The purpose of this blog is purely educational. It does not advise any reader to forgo medical treatment for any condition. It describes methods that have not yet been proven effective through widespread scientific testing. Readers who are concerned about their health are advised to contact their physician.

Saturday, October 30, 2010

Can healing be learned? - Part 2

As a follow-up to yesterday's post, I would like to add that learning how to heal is not a black-and-white proposition. There are many shades of gray in the mix. At one end of the spectrum you can learn to speed up the healing of cuts and scrapes; at the other, to treat serious diseases like cancer. While most people seem to have the ability to some degree, a few seem to develop it to quite a sophisticated level. It may be that learning a variety of modalities develops this sophistication.

Also, it seems that the various modalities I described each have their own "specialty", and maybe even their own "frequency" or "bandwidth" or "energy signature". So Reiki claims to work on the spiritual level, with effects that may or may not manifest in physical healing. Quantum Touch is good with bones, as for instance scoliosis. The Bengston Method has been shown to be effective for curing cancer in mice and we have seen it extend life and reduce suffering in people. The Domancic Method will take on all manner of diagnosed medical conditions, including some quite serious ones like cancer and diabetis. Matrix Energetics is more amorphous, refusing to engage with "disease", as Richard Bartlett believes that the twin concepts of "health" and "disease" create a duality which then leads to a focus on "the problem set" rather than "the solution set", interfering with the possibility of healing.

I've commented before that in the early days when I only did QT and Reiki I had clients who could differentiate between the two, and would even express a preference for one or the other. That's what leads me to wonder about there being different "frequencies" and "energy signatures" to the different methods. So maybe each of these methods opens up a different portion of the whole, in which case the more modalities you learn, the better your access and the greater your range and ability in affecting various health conditions will be.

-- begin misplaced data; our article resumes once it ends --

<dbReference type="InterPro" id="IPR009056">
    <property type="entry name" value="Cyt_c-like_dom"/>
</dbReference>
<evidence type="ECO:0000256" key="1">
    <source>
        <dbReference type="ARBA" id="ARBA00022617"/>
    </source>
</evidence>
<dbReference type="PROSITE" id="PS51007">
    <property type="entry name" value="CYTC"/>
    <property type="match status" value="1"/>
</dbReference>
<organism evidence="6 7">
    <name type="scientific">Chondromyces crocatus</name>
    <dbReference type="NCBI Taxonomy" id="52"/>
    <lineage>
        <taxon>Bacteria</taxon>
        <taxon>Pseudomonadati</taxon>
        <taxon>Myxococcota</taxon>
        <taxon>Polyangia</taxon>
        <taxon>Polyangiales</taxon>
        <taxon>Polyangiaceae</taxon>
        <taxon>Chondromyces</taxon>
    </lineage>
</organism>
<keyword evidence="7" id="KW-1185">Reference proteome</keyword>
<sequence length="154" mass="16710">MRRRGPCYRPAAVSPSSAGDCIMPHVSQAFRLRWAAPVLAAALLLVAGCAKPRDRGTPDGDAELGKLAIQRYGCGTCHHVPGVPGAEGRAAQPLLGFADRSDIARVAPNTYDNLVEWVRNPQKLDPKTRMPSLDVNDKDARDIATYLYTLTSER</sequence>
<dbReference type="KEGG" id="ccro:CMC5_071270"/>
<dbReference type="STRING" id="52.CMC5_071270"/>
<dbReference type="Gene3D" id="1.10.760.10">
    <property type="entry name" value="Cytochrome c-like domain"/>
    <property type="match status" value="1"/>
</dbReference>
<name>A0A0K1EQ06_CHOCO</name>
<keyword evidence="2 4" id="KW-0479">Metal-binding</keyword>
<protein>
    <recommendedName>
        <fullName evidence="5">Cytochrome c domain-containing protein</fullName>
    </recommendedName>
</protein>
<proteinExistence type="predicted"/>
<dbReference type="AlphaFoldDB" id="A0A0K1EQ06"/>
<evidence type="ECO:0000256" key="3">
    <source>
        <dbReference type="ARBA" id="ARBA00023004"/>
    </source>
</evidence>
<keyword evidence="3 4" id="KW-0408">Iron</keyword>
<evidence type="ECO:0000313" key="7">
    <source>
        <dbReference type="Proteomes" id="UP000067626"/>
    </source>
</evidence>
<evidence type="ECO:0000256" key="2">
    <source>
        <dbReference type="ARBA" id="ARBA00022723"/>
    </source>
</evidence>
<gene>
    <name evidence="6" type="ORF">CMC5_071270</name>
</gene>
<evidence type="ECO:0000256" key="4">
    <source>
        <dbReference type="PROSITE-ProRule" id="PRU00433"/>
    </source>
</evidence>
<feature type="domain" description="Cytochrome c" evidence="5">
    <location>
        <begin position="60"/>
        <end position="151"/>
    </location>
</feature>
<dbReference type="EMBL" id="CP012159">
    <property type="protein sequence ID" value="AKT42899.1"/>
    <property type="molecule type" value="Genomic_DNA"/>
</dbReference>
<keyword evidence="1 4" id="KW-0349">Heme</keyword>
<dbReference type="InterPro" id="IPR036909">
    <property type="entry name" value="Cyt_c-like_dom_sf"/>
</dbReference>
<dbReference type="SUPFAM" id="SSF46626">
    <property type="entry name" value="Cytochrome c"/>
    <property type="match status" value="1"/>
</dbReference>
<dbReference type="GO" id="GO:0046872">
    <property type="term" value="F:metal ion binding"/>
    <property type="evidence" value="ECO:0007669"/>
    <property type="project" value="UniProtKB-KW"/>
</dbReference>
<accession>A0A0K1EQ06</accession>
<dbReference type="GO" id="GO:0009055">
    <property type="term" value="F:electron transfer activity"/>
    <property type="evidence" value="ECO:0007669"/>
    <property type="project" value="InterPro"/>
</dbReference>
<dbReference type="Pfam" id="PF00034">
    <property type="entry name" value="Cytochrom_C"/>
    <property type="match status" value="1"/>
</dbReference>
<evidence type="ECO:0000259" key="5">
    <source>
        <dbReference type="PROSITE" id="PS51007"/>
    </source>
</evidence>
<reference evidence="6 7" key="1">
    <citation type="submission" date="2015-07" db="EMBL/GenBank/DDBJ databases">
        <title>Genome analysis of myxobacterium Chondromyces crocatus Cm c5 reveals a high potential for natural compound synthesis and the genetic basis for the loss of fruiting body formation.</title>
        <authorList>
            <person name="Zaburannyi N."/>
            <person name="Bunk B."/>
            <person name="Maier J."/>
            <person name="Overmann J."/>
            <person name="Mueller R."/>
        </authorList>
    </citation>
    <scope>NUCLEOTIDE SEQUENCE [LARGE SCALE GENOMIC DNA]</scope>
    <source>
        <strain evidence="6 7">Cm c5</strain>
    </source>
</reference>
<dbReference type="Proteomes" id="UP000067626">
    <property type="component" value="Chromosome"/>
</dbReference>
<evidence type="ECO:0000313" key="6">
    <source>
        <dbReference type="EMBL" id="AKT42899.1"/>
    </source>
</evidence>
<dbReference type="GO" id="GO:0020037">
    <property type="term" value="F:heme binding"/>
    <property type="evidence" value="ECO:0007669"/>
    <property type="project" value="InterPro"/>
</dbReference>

But I stand by my statement in the previous post that you still need to get your own "satellite dish" or direct connection before you can be as good as a Bill Bengston, or a Zdenko Domancic, or a Richard Bartlett (or an Eric Pearl, whom I have only left out because to date I haven't yet taken any of his workshops). I also believe that these teachers are only the advance guard for where humanity is next headed: a world where their strange and "anomalous" abilities will be commonplace and freely available to all, without workshops and without teachers.

Thursday, October 28, 2010

Can healing be learned?

James Oschmann, PhD, in his book Energy Healing: The Scientific Basis, calls the ability to heal a human attribute that has been hardwired into our species from the very beginning of our existence. He even suggests a physiological mechanism for it: the healer concentrates the earth's electromagnetic resonance through the pineal gland and channels the resulting "energy" out through the palms of the hands.

At the other end of the spectrum from the scientific worldview, many meditation traditions in the world teach that if you meditate long enough, and polish the mirror of your mind long enough to clear it of "obscurations", you will develop seemingly extraordinary attributes and abilities, one of which is the ability to heal. It has always been there; you just haven't been able to see it until the dust has been removed.

In the past 11 years I have taken 19 workshops: three in Reiki, two in Richard Gordon's Quantum Touch, six with Bill Bengston, three in Richard Bartlett's Matrix Energetics, two in Quantum Lightweaving, one in Shamanic Journeying, one in Jeff Levin's BodySpin, and one in the Domancic Method. What I do now, like many of you out there who have taken umpteen healing workshops, is a mishmash: whatever comes, whatever the client's body asks for, whatever seems most appropriate.

In Reiki, I was attuned and I was taught the Reiki hand positions, and I learned to "heal".

In Quantum Touch I was taught to breathe funny, to "sandwich the pain", and I learned to "heal".

In Bill Bengston's workshop I learned "rapid image cycling" and to look for "hot spots", and I also learned to "heal".

In Matrix Energetics, I learned to "two-point", to "time-travel", to work with archetypes and "drop down, place intent, and let go", and thus to create "healing through transformation".

In the Domancic workshop I learned to wave my hands in prescribed ways and to follow treatment protocols like recipes, and heal specific conditions.

In fact it almost seems that whatever the method, the effect is to teach healing, which would lead one to believe that healing is a very easy thing to learn.